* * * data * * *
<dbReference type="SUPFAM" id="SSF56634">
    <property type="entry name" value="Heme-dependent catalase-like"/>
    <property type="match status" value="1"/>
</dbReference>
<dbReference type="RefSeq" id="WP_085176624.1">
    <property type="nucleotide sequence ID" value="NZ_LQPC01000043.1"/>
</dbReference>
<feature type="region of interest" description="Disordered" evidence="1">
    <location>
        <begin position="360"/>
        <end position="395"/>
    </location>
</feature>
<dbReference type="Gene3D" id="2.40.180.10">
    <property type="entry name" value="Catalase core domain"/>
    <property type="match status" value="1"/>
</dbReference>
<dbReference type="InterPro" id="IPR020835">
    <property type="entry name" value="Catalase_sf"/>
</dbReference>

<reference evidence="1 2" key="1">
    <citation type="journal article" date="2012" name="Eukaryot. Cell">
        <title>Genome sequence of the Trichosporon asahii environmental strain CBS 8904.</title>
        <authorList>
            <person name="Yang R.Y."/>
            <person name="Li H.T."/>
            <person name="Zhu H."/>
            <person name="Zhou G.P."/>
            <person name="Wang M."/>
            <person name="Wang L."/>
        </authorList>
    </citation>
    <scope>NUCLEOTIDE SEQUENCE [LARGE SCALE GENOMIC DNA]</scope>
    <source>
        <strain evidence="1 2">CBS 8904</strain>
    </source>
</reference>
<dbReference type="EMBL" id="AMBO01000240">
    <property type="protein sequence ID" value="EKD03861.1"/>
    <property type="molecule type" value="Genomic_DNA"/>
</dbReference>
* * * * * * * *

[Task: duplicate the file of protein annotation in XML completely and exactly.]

<dbReference type="SUPFAM" id="SSF56634">
    <property type="entry name" value="Heme-dependent catalase-like"/>
    <property type="match status" value="1"/>
</dbReference>
<dbReference type="RefSeq" id="WP_085176624.1">
    <property type="nucleotide sequence ID" value="NZ_LQPC01000043.1"/>
</dbReference>
<feature type="region of interest" description="Disordered" evidence="1">
    <location>
        <begin position="360"/>
        <end position="395"/>
    </location>
</feature>
<dbReference type="Gene3D" id="2.40.180.10">
    <property type="entry name" value="Catalase core domain"/>
    <property type="match status" value="1"/>
</dbReference>
<dbReference type="InterPro" id="IPR020835">
    <property type="entry name" value="Catalase_sf"/>
</dbReference>

<reference evidence="1 2" key="1">
    <citation type="journal article" date="2012" name="Eukaryot. Cell">
        <title>Genome sequence of the Trichosporon asahii environmental strain CBS 8904.</title>
        <authorList>
            <person name="Yang R.Y."/>
            <person name="Li H.T."/>
            <person name="Zhu H."/>
            <person name="Zhou G.P."/>
            <person name="Wang M."/>
            <person name="Wang L."/>
        </authorList>
    </citation>
    <scope>NUCLEOTIDE SEQUENCE [LARGE SCALE GENOMIC DNA]</scope>
    <source>
        <strain evidence="1 2">CBS 8904</strain>
    </source>
</reference>
<dbReference type="EMBL" id="AMBO01000240">
    <property type="protein sequence ID" value="EKD03861.1"/>
    <property type="molecule type" value="Genomic_DNA"/>
</dbReference>